Saturday, September 17, 2011

"Where have you been, Whit Stillman?" and other links

---base jumping

---A. O. Scott picks Goodfellas

---Jim Emerson analyzes the history of the chase scene

---Kenneth Goldsmith considers how our relation to writing has changed:

"For the past several years, I've taught a class at the University of Pennsylvania called `Uncreative Writing.' In it, students are penalized for showing any shred of originality and creativity. Instead they are rewarded for plagiarism, identity theft, repurposing papers, patchwriting, sampling, plundering, and stealing. Not surprisingly, they thrive. Suddenly what they've surreptitiously become expert at is brought out into the open and explored in a safe environment, reframed in terms of responsibility instead of recklessness.

We retype documents and transcribe audio clips. We make small changes to Wikipedia pages (changing an `a' to `an' or inserting an extra space between words). We hold classes in chat rooms, and entire semesters are spent exclusively in Second Life. Each semester, for their final paper, I have them purchase a term paper from an online paper mill and sign their name to it, surely the most forbidden action in all of academia. Students then must get up and present the paper to the class as if they wrote it themselves, defending it from attacks by the other students. What paper did they choose? Is it possible to defend something you didn't write? Something, perhaps, you don't agree with? Convince us.

All this, of course, is technology-driven. When the students arrive in class, they are told that they must have their laptops open and connected. And so we have a glimpse into the future. And after seeing what the spectacular results of this are, how completely engaged and democratic the classroom is, I am more convinced that I can never go back to a traditional classroom pedagogy. I learn more from the students than they can ever learn from me. The role of the professor now is part party host, part traffic cop, full-time enabler."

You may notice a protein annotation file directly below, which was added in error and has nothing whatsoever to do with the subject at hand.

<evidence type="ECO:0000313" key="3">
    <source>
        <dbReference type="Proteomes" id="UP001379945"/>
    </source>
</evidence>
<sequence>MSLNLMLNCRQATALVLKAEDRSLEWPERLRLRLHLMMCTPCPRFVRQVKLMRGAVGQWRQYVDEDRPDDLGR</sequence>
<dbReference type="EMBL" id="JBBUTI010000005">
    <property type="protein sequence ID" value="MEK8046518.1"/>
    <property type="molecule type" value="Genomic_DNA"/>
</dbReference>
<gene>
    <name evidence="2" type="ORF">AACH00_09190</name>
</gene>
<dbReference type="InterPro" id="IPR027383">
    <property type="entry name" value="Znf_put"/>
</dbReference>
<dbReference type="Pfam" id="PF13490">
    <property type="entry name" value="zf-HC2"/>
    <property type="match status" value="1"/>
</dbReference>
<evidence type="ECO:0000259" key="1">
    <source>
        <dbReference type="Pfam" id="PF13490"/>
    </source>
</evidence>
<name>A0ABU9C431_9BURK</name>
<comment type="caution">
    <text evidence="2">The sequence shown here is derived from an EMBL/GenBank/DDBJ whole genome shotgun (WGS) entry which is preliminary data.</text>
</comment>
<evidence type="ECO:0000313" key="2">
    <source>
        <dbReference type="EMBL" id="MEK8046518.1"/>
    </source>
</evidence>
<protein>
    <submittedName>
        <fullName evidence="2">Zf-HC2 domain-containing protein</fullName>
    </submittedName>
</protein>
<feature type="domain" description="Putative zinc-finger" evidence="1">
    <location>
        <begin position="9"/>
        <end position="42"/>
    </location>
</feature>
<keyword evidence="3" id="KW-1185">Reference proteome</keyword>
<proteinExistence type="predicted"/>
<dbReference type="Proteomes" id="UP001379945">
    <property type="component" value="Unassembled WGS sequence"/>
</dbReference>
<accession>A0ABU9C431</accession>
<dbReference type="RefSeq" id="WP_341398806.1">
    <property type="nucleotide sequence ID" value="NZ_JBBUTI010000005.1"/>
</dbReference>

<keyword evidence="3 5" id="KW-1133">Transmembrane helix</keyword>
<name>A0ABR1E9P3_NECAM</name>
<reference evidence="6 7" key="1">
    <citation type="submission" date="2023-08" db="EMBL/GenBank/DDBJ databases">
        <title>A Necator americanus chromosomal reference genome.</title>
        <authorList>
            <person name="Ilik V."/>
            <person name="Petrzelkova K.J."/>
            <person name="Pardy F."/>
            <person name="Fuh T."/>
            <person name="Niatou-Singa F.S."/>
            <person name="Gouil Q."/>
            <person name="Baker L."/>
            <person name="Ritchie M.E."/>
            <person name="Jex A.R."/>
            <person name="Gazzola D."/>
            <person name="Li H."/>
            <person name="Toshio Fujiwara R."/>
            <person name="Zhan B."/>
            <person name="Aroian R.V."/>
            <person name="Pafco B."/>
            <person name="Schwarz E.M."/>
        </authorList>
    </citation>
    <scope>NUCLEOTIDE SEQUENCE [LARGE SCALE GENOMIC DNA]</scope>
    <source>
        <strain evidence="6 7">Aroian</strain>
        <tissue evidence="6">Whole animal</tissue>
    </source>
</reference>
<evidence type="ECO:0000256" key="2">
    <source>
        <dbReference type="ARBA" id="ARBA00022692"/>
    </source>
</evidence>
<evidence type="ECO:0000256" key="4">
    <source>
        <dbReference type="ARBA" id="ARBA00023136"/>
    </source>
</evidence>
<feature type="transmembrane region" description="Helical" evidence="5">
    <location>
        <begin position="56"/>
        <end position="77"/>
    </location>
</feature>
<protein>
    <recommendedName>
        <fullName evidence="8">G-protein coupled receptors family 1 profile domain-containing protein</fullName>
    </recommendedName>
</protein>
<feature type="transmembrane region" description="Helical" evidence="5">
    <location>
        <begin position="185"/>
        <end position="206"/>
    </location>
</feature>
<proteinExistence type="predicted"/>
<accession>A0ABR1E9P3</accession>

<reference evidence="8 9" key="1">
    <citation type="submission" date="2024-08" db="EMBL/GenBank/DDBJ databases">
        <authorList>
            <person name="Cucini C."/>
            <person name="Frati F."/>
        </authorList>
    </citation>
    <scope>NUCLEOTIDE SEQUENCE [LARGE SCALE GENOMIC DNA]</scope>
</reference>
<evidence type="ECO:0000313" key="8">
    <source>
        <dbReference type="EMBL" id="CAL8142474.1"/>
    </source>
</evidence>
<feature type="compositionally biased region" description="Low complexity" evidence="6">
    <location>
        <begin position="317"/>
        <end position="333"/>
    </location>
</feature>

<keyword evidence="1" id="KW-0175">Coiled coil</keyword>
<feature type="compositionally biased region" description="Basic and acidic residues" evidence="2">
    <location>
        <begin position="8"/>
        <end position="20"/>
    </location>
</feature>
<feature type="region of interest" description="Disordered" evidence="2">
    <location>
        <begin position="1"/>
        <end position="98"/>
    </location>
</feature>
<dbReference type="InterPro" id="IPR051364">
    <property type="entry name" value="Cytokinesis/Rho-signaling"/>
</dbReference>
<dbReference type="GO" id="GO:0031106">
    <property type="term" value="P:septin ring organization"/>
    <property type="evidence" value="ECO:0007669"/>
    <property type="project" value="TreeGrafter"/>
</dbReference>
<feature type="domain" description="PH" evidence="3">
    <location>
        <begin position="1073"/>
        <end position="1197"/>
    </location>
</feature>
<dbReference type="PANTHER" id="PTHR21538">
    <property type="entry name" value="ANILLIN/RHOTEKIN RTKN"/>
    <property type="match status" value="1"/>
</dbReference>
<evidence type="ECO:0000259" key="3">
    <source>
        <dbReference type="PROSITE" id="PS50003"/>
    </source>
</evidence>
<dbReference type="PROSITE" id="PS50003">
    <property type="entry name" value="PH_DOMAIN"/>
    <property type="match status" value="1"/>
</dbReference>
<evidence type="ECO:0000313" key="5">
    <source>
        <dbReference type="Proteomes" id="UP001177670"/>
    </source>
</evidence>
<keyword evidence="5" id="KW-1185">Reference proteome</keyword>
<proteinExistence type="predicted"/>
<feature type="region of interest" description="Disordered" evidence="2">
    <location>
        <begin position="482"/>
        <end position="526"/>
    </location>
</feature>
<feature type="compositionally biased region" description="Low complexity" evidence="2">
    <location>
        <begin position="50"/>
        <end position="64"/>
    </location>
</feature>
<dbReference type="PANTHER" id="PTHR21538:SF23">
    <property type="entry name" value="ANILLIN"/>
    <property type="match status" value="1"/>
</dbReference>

---women's medication ads

---the Sleepbox

---the Soderbergh oeuvre

---anatomy of a scene: Refn's Drive

---World War Z zombie evolution and "the nonliterary origins of zombie cinema" by Kyle Bishop

---"Where have you been, Whit Stillman?" Damsels in Distress

---"And too much testosterone is what causes men to commit unspeakable crimes like murder and rape and The Rock and Bad Boys."--Jeanne Marie Laskas


---Michelle I's history of yellowface

---Cozzalio weighs the pros and cons of The Help

---Hacking the Academy

---Shoshana's "Some Real Shock and Awe: Racially Profiled and Cuffed in New York":

"Then it was my turn. I got out of the car and was led, still cuffed, to a cell. `Are you serious?' I asked the officer, and he said yes. The heavy metal door was shut and locked behind me. Again, I asked what was going on and why was I here. Finally he said, they will let you know later. They are going to ask you some questions. . . .

After fingerprinting me and asking me about my height/weight/place and date of birth and so on, a middle-aged white cop with a beer belly and a flat top returned me–without handcuffs–to the cell. I waited, wondering if I would be spending the night locked up. I thought about the last words my husband said to me while I was still on the plane waiting on the tarmac, `They must have found out there was a Hebshi on the plane.' We joke about this at times, that because of my ethnicity I am being scrutinized but I had no intention of putting that out to the universe and making it happen.

I thought about Malcom X and how bravely and fastidiously he studied and wrote while he was in prison, how his solitude enabled him to transform his anger into social change and personal betterment. That’s when I decided to write this post. I needed to explain what had happened–was happening–to me. I was not going to be silent. Still, I wondered what my rights were, and though I felt violated and scared I wasn’t sure that our new laws protected me from this treatment."

---the ACLU on the continuing erosion of our civil liberties

---David Bowie advertises water

---Peter Bogdanovich remembers Hitchcock making The Birds

---Chuck Bowen appreciates Polanski, David Cairns' thoughts, and Tom McCormack on the apartment trilogy

---Harrison Ford talks to David Letterman in 1982

---Disney propaganda

---"I trained for a world that doesn't exist."--young and jobless

---if everyone knew and the film industry's 6 secrets

---trailers for Pina, Sarah Palin: You Betcha, Perfect Sense, Straw Dogs (1971), and The Awakening

---lastly, Daniel's thoughts on film blogging in Getafilm

2 comments:

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FilmDr said...

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